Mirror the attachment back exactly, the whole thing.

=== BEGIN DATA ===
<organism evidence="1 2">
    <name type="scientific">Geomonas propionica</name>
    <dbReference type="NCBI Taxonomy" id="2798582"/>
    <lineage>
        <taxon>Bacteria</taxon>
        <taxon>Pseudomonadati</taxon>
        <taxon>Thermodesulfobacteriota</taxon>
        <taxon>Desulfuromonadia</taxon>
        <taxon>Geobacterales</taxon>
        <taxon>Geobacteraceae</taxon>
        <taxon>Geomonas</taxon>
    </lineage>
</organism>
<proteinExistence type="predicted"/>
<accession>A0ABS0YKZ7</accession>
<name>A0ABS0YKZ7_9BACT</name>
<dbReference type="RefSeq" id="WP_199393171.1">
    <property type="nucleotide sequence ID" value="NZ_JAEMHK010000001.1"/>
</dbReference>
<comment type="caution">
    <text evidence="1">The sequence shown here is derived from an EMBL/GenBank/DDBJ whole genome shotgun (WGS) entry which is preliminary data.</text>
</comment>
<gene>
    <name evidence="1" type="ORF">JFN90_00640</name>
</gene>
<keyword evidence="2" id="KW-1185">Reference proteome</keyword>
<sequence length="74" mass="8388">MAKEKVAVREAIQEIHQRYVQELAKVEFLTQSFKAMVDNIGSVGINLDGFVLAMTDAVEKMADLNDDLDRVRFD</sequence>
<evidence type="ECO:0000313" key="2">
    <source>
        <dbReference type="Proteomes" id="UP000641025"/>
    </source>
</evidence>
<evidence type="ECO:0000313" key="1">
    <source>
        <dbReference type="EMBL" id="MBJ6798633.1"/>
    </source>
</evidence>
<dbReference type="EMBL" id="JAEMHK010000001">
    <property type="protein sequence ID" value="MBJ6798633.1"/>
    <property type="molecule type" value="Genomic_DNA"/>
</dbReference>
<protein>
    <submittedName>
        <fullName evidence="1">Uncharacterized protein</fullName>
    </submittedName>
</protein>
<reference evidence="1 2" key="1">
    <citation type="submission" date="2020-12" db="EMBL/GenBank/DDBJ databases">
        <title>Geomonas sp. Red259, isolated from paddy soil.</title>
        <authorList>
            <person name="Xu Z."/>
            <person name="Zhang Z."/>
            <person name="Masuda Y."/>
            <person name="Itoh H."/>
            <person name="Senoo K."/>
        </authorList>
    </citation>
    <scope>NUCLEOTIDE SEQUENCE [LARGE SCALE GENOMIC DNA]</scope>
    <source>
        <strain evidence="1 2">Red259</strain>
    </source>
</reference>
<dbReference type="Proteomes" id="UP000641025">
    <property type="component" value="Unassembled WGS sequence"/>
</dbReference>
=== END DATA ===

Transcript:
<organism evidence="1 2">
    <name type="scientific">Geomonas propionica</name>
    <dbReference type="NCBI Taxonomy" id="2798582"/>
    <lineage>
        <taxon>Bacteria</taxon>
        <taxon>Pseudomonadati</taxon>
        <taxon>Thermodesulfobacteriota</taxon>
        <taxon>Desulfuromonadia</taxon>
        <taxon>Geobacterales</taxon>
        <taxon>Geobacteraceae</taxon>
        <taxon>Geomonas</taxon>
    </lineage>
</organism>
<proteinExistence type="predicted"/>
<accession>A0ABS0YKZ7</accession>
<name>A0ABS0YKZ7_9BACT</name>
<dbReference type="RefSeq" id="WP_199393171.1">
    <property type="nucleotide sequence ID" value="NZ_JAEMHK010000001.1"/>
</dbReference>
<comment type="caution">
    <text evidence="1">The sequence shown here is derived from an EMBL/GenBank/DDBJ whole genome shotgun (WGS) entry which is preliminary data.</text>
</comment>
<gene>
    <name evidence="1" type="ORF">JFN90_00640</name>
</gene>
<keyword evidence="2" id="KW-1185">Reference proteome</keyword>
<sequence length="74" mass="8388">MAKEKVAVREAIQEIHQRYVQELAKVEFLTQSFKAMVDNIGSVGINLDGFVLAMTDAVEKMADLNDDLDRVRFD</sequence>
<evidence type="ECO:0000313" key="2">
    <source>
        <dbReference type="Proteomes" id="UP000641025"/>
    </source>
</evidence>
<evidence type="ECO:0000313" key="1">
    <source>
        <dbReference type="EMBL" id="MBJ6798633.1"/>
    </source>
</evidence>
<dbReference type="EMBL" id="JAEMHK010000001">
    <property type="protein sequence ID" value="MBJ6798633.1"/>
    <property type="molecule type" value="Genomic_DNA"/>
</dbReference>
<protein>
    <submittedName>
        <fullName evidence="1">Uncharacterized protein</fullName>
    </submittedName>
</protein>
<reference evidence="1 2" key="1">
    <citation type="submission" date="2020-12" db="EMBL/GenBank/DDBJ databases">
        <title>Geomonas sp. Red259, isolated from paddy soil.</title>
        <authorList>
            <person name="Xu Z."/>
            <person name="Zhang Z."/>
            <person name="Masuda Y."/>
            <person name="Itoh H."/>
            <person name="Senoo K."/>
        </authorList>
    </citation>
    <scope>NUCLEOTIDE SEQUENCE [LARGE SCALE GENOMIC DNA]</scope>
    <source>
        <strain evidence="1 2">Red259</strain>
    </source>
</reference>
<dbReference type="Proteomes" id="UP000641025">
    <property type="component" value="Unassembled WGS sequence"/>
</dbReference>